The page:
N2 - Although understanding the relationship between the individual and work environment is a core concern of organizational research, few studies have examined longitudinal transactions between Big-5 personality traits and job characteristics. Building on research in personality and job design we develop hypotheses detailing transactions between Big-5 personality traits (i.e., openness, conscientiousness, extraversion, agreeableness, neuroticism) and two key job characteristics (i.e., job discretion and workload). Specifically, we hypothesize and test transactions with regard to the effects of job characteristics on personality, the effects of personality on job characteristics, and the reciprocal effects between these constructs. Our findings, based on a latent change score analysis of data collected over three waves across 20 years, show strongest support for the effects of job characteristics on personality, particularly the effects of workload on personality change in openness, extraversion, and agreeableness. We found no effects of job discretion on personality, limited support for the effects of personality on job characteristics (except a positive effect of neuroticism on job discretion), and no evidence of reciprocal effects. Practitioner points: Job demands can alter employee personality. Employees who consistently experienced high workloads over a 20-year period incurred developmental increases in three personality traits – extraversion, openness, and agreeableness – such that they became more outgoing and assertive, more curious, and broadminded, as well as more helpful and sympathetic. Employees who experienced high job discretion did not incur similar development changes in personality.

AB - Although understanding the relationship between the individual and work environment is a core concern of organizational research, few studies have examined longitudinal transactions between Big-5 personality traits and job characteristics. Building on research in personality and job design we develop hypotheses detailing transactions between Big-5 personality traits (i.e., openness, conscientiousness, extraversion, agreeableness, neuroticism) and two key job characteristics (i.e., job discretion and workload). Specifically, we hypothesize and test transactions with regard to the effects of job characteristics on personality, the effects of personality on job characteristics, and the reciprocal effects between these constructs. Our findings, based on a latent change score analysis of data collected over three waves across 20 years, show strongest support for the effects of job characteristics on personality, particularly the effects of workload on personality change in openness, extraversion, and agreeableness. We found no effects of job discretion on personality, limited support for the effects of personality on job characteristics (except a positive effect of neuroticism on job discretion), and no evidence of reciprocal effects. Practitioner points: Job demands can alter employee personality. Employees who consistently experienced high workloads over a 20-year period incurred developmental increases in three personality traits – extraversion, openness, and agreeableness – such that they became more outgoing and assertive, more curious, and broadminded, as well as more helpful and sympathetic. Employees who experienced high job discretion did not incur similar development changes in personality.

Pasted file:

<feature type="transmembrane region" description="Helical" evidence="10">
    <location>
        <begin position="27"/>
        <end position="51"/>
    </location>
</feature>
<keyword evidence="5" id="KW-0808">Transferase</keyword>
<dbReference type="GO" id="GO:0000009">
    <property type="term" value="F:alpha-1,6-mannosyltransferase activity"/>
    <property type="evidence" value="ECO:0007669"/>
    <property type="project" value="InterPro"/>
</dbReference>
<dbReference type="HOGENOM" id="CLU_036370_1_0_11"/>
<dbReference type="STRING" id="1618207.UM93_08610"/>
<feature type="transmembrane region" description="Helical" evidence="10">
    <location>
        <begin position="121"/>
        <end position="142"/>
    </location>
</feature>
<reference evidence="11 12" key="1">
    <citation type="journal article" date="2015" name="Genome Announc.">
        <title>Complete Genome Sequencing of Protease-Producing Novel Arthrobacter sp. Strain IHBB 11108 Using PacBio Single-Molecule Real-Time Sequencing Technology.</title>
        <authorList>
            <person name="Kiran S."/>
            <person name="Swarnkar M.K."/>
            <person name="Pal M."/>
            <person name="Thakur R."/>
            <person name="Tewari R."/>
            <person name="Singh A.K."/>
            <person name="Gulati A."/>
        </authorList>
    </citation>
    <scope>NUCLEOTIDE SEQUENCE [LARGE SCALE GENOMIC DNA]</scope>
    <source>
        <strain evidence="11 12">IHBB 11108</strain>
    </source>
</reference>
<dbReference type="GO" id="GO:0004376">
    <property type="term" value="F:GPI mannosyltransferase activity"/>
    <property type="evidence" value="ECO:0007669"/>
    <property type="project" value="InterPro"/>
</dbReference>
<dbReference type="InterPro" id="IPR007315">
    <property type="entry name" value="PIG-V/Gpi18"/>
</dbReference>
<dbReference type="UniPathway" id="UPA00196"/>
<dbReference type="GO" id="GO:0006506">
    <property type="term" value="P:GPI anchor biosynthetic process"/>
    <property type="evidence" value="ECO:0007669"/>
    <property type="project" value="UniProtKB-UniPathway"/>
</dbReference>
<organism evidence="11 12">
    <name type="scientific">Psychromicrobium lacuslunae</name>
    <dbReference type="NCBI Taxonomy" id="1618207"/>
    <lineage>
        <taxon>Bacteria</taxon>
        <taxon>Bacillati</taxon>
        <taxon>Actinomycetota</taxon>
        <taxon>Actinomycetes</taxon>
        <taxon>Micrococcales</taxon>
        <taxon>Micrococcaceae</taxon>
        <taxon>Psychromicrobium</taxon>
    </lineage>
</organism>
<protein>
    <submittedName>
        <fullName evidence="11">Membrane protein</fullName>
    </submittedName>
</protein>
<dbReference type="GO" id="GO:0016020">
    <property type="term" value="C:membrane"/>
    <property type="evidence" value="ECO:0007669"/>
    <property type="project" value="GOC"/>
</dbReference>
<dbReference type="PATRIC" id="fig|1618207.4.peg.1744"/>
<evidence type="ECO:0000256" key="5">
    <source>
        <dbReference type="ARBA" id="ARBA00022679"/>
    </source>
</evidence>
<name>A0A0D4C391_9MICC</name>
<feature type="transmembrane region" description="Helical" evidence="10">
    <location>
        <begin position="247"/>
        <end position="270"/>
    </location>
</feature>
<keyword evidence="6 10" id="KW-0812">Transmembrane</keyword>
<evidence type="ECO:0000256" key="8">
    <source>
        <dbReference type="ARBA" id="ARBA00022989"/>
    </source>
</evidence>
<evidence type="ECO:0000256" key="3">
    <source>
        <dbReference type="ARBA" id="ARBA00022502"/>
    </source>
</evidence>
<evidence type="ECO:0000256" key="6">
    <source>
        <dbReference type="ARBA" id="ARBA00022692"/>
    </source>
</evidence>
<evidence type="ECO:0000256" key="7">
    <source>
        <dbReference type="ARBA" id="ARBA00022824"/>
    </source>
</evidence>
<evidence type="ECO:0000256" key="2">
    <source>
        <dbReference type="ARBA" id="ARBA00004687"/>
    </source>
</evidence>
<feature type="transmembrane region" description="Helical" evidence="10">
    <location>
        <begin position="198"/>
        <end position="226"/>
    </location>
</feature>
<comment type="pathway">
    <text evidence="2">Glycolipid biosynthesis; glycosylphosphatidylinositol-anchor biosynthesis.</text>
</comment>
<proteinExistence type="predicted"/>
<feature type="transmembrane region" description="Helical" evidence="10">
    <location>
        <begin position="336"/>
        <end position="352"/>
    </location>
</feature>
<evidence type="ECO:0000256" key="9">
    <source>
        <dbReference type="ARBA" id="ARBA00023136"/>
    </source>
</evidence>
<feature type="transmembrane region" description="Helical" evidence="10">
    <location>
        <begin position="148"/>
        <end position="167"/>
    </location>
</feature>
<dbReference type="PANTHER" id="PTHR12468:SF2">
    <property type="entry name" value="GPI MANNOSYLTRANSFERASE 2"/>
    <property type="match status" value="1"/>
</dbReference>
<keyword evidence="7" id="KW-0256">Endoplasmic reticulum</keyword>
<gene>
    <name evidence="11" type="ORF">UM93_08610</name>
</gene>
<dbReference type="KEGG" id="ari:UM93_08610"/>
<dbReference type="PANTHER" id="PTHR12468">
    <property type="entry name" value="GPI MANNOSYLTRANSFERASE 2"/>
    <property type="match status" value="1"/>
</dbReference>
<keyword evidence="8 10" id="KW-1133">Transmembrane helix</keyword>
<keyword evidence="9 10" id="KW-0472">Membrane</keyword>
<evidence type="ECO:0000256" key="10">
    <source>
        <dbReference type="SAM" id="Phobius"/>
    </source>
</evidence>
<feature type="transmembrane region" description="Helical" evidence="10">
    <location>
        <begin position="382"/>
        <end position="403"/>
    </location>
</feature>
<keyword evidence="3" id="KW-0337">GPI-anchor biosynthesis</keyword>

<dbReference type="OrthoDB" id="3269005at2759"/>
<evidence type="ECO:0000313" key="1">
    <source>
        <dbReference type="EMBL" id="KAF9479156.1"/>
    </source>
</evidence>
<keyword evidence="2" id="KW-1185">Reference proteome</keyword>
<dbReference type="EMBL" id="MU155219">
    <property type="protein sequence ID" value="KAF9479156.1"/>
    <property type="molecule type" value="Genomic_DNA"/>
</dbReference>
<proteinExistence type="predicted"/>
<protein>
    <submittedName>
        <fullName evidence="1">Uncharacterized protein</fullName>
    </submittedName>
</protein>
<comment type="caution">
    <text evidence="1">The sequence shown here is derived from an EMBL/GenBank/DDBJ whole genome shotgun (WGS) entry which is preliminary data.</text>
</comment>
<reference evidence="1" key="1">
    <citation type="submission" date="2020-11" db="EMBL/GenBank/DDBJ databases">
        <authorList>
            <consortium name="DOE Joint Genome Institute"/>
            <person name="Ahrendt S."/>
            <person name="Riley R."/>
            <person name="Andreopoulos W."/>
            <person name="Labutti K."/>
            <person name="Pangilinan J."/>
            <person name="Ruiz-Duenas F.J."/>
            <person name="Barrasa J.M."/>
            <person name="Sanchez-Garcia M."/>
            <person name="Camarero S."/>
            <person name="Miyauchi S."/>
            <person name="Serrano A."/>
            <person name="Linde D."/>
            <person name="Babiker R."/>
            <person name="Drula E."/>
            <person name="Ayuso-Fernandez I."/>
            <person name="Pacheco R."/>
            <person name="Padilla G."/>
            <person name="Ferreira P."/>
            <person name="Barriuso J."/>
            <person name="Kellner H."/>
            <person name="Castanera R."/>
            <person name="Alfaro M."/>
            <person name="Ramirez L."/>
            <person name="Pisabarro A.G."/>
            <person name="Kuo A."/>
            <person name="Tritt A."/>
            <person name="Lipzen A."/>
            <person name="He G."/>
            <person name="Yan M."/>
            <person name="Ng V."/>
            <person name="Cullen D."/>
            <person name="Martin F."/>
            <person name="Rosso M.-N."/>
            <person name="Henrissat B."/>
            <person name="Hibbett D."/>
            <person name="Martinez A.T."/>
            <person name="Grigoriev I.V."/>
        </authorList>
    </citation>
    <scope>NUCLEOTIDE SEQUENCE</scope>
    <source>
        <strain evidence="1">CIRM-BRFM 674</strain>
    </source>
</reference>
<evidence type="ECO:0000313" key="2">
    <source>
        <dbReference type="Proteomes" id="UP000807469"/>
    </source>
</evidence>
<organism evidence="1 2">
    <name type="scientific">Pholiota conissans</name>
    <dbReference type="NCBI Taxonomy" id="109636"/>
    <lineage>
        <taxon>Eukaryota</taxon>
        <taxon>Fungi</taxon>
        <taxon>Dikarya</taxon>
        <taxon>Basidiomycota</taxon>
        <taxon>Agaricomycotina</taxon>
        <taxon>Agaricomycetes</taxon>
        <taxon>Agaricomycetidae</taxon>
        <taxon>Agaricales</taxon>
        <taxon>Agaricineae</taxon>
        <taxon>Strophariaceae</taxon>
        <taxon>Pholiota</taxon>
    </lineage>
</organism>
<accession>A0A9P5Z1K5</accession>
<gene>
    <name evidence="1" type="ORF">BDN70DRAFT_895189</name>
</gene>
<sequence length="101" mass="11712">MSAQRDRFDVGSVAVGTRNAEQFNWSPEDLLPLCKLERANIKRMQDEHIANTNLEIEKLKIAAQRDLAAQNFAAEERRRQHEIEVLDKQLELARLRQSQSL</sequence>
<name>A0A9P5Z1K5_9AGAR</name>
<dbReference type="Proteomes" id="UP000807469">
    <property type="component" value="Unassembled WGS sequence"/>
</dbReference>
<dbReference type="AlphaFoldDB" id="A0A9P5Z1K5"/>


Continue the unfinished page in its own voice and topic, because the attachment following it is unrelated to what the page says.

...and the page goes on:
KW - job discretion

KW - latent change score analysis

KW - personality

KW - personality development

KW - workload

U2 - 10.1111/joop.12332

DO - 10.1111/joop.12332

M3 - Article

AN - SCOPUS:85100348626

VL - 94

SP - 762

EP - 788

JO - Journal of Occupational and Organizational Psychology

JF - Journal of Occupational and Organizational Psychology

SN - 0963-1798

IS - 3

ER -